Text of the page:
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For some, the question is, why is personal finance not taught in school? It is not clear whether people are not educated, or simply they don’t want to learn anything. Before I look into the crux of the issue, let me review a twitter feed that I engage in about finance. A good number of people believe that they were never taught personal finance. Those that were taught think that it was a waste of time; in fact, some are enrolling for private finance consultations instead of reviewing their school-learned lessons.
Before 1998, only 21 states had implemented personal finance in their educational curricula. Eighteen years later just 24 more states have done so to bring the total to 25. Today, only 22 states, out of 54, require students to pass a personal finance course before graduating. Considering that 73% of the US population is above 21 years, it not hard to see why they feel that they never received this critical information.
So, from reliable extrapolation, we can argue that majority don’t have the power over their finances. Once you get your money, ‘finance’ becomes an academic word. If the person is not taught in school, then, personal finance is just that, personal! If you cannot take the initiative, then the cruel hand of your creation will initiate you.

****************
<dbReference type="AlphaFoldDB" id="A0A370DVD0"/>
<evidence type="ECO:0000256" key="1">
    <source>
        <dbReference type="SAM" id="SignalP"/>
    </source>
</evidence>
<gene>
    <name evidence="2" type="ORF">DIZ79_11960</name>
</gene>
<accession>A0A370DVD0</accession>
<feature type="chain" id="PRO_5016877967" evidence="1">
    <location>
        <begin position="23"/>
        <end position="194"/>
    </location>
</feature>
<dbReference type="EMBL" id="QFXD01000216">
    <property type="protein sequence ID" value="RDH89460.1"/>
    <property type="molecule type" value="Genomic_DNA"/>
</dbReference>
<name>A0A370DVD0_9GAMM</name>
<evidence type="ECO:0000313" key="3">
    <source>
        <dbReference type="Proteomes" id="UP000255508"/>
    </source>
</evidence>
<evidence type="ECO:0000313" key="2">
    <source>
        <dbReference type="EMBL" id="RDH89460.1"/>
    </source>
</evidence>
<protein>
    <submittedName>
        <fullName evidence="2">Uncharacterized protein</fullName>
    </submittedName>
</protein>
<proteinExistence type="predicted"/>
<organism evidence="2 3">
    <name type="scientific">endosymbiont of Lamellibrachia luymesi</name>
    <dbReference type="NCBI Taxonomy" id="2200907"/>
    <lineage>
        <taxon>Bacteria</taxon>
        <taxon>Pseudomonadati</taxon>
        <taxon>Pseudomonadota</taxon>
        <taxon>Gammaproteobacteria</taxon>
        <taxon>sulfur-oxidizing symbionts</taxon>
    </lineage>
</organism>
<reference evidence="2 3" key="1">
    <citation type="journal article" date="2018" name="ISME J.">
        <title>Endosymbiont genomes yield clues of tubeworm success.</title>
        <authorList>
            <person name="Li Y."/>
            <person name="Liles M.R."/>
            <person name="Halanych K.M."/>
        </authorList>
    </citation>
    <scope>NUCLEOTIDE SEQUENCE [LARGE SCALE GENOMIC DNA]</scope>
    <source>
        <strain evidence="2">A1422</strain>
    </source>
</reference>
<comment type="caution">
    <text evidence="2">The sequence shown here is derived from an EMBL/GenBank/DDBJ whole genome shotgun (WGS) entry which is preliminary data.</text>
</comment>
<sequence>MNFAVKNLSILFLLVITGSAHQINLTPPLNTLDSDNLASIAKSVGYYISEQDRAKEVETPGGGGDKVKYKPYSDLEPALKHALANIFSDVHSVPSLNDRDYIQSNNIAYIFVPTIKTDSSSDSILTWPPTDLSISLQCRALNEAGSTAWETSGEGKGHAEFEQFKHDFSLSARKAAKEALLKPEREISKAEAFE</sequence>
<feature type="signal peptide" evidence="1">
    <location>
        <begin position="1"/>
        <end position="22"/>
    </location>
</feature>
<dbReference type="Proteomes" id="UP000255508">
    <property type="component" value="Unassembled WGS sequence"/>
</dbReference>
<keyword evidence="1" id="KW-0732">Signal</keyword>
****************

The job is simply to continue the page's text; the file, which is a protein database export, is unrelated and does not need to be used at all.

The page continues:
Research shows that majority of people rely on information from parents, mostly negative, about finance. If your parents are struggling with finances, you are likely to learn from experience. If they don’t, then, that lesson may never hit you until when it does. With finance, there is more than affording a mortgage, paying for college, medical insurance or even a holiday. It is about having a balanced lifestyle from youth to old age.
It is more about how you can transition from one stage of life to the next and managing it well. For example, the transition from youth to parenthood is not always backed with increases in income, yet the expenditure tends to increase significantly. So, personal finance is engaging in a thought-provoking decision plan. For example, individual finance should inform you on when to start a family and how to do that.
On average, to retire peacefully, you need $1.5 million. Assuming you have worked for 40 years to retire at 65, you need to save $37, 500. Unfortunately, the real median personal income for the country is $31,099. That sad reality can explain why the average American debt grows over 20 times faster than the US GDP, which is another worrying statistic. Firms such as Tweed Financial Services must worry about the trend.
A quick review of some of the personal finance courses available in schools shows that the classes are laden with financial jargon and little applicable knowledge. Tweed Financial Services is concerned that one does not need to know how to fill IFRS compliant forms to be perceptive about his finances. All the person needs is information enough to plan and execute a budget that includes what to earn, what to spend, what to save, how to save, and how to grow the savings.
My opinion is that personal finance knowledge should be a comprehensive learning process that should start in school and continue into adulthood. At the high school level, children should learn bookkeeping, budgeting, and a saving culture. As they progress in life, they must learn how to manage debt and earn. Once they have savings, they should learn ways and means to increase or multiply those savings. Later in life, they should focus on maintaining affordable lifestyles without breaking their lifelong commitment to a successful personal finance.